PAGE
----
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"Cut Through the B.S. And Provide A Framework":
A commenter to an earlier post on the Miers nomination makes the following suggestion:
  It is very sad to see the Conspirators become overwhelmed with repeating and highlighting speculation and opinion, a la talking heads on cable news, as this Miers nomination has gone forward. None of the complaints over the past week or so amount to anything of substance, just people picking through evidence looking to highlight the story line of the day. * * * Time for someone here to cut through the B.S. and provide a framework to think about this that isn't completely inane and emotive.
  The difficulty, I think, is that there isn't much framework to a Senate confirmation other than how the 100 Senators will choose to vote. And we know so little about Miers — and what the Senators think of Miers — that there really isn't much to chew on except the story line of the day. Anyway, I apologize if I have bored readers with too many Miers posts; I think it's a fascinating and extremely important topic, but I realize others may be bored with it.
Cato the Elder:
Is this the new party line? "Your criticisms are inane; they do not amount to substance." Give me a break. Perhaps the so-called lack of substance stems from the fact that we have been given nothing of substance in Miers' defense. The critics can only work with what the White House gives them. Too bad the White House has only given them "you're sexist" and "she's a good bowler."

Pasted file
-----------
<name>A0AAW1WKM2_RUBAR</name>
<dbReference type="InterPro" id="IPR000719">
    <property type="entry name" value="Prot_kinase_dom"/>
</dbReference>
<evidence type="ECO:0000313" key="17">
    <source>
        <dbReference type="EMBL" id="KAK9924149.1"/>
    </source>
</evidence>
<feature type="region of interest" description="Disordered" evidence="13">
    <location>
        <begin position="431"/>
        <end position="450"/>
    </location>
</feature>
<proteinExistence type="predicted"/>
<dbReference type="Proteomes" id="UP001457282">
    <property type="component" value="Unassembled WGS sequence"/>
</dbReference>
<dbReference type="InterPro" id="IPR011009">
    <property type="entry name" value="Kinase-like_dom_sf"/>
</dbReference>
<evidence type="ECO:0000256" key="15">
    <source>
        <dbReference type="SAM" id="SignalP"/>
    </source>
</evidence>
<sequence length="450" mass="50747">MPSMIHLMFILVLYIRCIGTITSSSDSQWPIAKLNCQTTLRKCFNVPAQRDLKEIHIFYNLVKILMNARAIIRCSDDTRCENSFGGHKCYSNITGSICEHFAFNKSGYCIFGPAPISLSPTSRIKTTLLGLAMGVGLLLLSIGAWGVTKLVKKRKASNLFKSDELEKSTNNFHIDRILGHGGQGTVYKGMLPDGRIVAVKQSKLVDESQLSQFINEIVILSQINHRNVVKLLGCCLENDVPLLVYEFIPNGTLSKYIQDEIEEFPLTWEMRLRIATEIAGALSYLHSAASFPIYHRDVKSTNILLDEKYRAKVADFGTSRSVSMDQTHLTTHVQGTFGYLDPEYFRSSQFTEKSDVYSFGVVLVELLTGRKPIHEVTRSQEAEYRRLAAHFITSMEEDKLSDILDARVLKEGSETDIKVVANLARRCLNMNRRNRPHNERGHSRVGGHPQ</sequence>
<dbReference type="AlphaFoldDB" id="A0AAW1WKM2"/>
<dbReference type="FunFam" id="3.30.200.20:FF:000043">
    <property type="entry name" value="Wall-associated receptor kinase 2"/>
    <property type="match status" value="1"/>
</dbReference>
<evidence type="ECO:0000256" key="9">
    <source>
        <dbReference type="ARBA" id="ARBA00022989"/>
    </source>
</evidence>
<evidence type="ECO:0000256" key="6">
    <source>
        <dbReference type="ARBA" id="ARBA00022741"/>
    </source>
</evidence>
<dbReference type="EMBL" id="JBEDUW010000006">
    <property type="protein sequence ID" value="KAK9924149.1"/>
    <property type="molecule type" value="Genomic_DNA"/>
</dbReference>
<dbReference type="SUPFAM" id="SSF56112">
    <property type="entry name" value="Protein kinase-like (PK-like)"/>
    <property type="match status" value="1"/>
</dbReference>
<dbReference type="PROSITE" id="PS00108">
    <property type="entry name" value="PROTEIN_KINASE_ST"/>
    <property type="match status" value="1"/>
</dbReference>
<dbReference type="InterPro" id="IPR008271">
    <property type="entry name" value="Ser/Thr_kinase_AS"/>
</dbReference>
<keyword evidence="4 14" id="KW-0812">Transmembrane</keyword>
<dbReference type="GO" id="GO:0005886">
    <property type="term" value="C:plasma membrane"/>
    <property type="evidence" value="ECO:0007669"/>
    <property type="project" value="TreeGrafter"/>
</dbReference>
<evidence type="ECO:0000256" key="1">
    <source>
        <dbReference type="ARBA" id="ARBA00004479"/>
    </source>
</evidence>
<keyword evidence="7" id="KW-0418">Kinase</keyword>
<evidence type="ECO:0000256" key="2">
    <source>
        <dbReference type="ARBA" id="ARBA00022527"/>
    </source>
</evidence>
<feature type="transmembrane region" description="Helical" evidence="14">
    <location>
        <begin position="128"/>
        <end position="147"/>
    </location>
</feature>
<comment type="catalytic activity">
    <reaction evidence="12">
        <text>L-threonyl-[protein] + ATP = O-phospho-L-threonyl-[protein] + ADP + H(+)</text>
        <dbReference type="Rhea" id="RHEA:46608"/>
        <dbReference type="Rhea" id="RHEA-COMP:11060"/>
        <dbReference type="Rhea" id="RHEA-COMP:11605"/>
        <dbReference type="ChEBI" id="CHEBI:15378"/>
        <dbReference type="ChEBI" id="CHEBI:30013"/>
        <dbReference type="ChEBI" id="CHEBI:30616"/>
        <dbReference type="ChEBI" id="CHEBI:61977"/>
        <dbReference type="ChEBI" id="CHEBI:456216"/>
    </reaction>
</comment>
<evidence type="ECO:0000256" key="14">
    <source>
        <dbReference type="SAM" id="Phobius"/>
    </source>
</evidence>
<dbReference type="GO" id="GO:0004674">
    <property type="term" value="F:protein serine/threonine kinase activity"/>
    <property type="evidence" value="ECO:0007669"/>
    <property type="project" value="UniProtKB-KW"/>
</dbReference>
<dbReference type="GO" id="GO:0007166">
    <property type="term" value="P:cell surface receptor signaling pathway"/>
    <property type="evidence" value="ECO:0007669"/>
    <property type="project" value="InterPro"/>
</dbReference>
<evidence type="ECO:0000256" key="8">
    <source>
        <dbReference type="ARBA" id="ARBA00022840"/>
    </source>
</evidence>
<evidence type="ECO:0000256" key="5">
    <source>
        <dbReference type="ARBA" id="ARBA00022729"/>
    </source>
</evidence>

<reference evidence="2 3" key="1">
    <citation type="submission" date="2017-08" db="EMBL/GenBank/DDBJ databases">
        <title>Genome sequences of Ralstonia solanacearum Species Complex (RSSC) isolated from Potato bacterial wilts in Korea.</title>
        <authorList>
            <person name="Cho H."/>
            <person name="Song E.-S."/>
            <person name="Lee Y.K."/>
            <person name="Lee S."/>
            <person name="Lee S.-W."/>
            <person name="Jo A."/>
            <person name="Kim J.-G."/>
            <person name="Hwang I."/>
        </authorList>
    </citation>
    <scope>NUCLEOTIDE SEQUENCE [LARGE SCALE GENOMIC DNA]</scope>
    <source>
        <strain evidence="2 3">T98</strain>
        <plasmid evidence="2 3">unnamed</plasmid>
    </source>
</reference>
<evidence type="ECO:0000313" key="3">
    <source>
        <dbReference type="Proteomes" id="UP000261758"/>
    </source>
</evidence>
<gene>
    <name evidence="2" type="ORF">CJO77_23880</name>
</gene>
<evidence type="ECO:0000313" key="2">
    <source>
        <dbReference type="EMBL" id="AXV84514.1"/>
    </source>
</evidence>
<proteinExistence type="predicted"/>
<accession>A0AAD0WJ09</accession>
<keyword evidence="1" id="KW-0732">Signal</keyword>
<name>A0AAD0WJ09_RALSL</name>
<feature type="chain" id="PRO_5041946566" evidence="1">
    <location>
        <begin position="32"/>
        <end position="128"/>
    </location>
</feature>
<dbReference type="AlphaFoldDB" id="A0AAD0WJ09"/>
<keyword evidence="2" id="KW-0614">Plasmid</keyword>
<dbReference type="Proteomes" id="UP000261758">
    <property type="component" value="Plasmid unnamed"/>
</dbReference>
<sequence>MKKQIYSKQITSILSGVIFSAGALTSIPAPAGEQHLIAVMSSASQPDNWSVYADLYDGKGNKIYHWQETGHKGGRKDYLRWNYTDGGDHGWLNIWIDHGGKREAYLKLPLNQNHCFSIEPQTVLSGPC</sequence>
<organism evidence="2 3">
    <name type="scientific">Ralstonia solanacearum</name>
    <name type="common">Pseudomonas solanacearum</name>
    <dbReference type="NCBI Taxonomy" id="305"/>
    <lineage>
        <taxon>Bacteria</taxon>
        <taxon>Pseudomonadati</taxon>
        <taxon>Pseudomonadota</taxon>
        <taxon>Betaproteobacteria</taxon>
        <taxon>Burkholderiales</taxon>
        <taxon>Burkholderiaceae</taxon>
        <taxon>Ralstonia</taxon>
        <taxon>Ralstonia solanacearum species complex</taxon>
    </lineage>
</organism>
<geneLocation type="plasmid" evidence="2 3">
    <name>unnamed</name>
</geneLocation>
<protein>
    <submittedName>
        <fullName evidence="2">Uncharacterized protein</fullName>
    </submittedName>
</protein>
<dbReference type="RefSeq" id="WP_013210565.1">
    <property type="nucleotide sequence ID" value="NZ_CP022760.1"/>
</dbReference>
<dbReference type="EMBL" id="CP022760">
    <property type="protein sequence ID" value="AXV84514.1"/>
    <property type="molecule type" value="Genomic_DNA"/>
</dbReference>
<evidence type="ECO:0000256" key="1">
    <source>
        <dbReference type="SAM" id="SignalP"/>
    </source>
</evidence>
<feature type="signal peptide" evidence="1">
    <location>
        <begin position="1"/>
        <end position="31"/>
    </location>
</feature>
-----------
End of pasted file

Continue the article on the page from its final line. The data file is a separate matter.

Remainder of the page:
10.21.2005 1:22am
Justin Kee (mail):
Suppose the pertinent question is: Is Harriet Meirs qualified to be a Supreme Court judge?

That depends on your definition of qualified.

If she believes that Roe v. Wade should be overruled, and would over-rule the decision, then she is qualified in the eyes of some.

If she believes in the absolute deference of the judicial branch to the legislative branch, to the executive branch, then she is qualified in the eyes of some.

Does her current subscription to the favored and popular tone of religious dogma qualify her as a nominative candidate for the Court?

From "The Reverend Daniel Shute and Colonel William Jones on Religious Tests and Christian Belief"